The first proposal for a branch line to Oxford, 1837
Isambard Kingdom Brunel's Great Western Railway (GWR) was created by Act of Parliament in 1835 and work started soon after from both London and Bristol. By 1838 the line had reached Steventon, just west of Didcot; travellers from Oxford had now to travel only ten miles by coach to the new railway where they could then catch a train to London. The line proved immediately popular: 77,500 passengers and 12,600 tons of freight were transported from Steventon in 1842, a considerable proportion originating in the Oxford area.
The original prospectus for the GWR included provision for a branch line connecting Oxford with the main London to Bristol line at Didcot. Brunel probably viewed this branch line as a broad gauge gateway into the Midlands. A Bill proposing the line was presented to Parliament in 1837, but in fact this was to be the first of three Bills before the line was finally granted permission six years later.
The first Bill in 1837 proposed that the railway should run into the city approximately parallel with the Cowley Road, terminating in a field adjacent to Magdalen Bridge, near where the junction between Cowley Road and Marston Street is now. (At this time the whole area now known as 'East Oxford' comprised unpopulated open fields.) The track was to be a straight line and virtually level all the way. The terminus station would be 18 feet below ground level and from there the track would run in a cutting to Boundary Brook. Iffley Road would be raised by two feet and be carried over the railway line on a bridge. There would be an embankment as far as Meadow Lane, which would be raised five feet so as to be on a level. From there a major cutting would take the line nearly all the way to Rose Island, opposite Kennington.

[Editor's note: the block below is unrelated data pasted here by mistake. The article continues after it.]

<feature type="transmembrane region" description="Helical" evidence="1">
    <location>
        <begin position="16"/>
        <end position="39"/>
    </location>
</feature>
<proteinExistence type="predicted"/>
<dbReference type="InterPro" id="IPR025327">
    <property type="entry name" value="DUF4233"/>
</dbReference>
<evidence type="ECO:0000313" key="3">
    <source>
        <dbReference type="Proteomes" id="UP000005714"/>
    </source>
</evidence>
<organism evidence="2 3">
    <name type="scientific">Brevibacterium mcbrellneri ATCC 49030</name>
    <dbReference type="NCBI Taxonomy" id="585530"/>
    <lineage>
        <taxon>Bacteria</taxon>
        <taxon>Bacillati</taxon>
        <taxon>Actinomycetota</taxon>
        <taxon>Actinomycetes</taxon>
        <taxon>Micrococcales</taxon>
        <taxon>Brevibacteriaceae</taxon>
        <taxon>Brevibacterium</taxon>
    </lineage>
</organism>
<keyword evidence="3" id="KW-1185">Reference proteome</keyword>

The proposed route meant the line going right through the ancient village of Iffley. Not surprisingly, villagers objected on the grounds that the necessary large cutting would badly affect wells and would cut people off from their fields.
Christ Church, owners of much of the land to the north of Iffley, also objected, as did major landowners Captain Pechel and Sir George Bowyer of Radley. The City Corporation objected, fearing that the railway would take away road traffic and reduce income from tolls on the Abingdon Road. The Canal Company was understandably opposed to the whole line out of concern for its business interests.
The second proposal, 1838
As a result, the Bill was defeated, but a second Bill followed swiftly in 1838. This time the university objected, fearing for the morals of its students. In particular, there were concerns about providing undergraduates with easy access to London where they might be involved in 'improper marriages and other illegitimate connexions'. The Chancellor of the university, the Duke of Wellington, had at first opposed all railways because they might encourage the lower orders to 'move about', and others were worried about an influx of people into Oxford, visiting the colleges as tourists and 'loungers'. Christ Church and other land owners still objected to the proposed route into the city, and this second Bill was defeated in the Lords.
The third proposal, 1842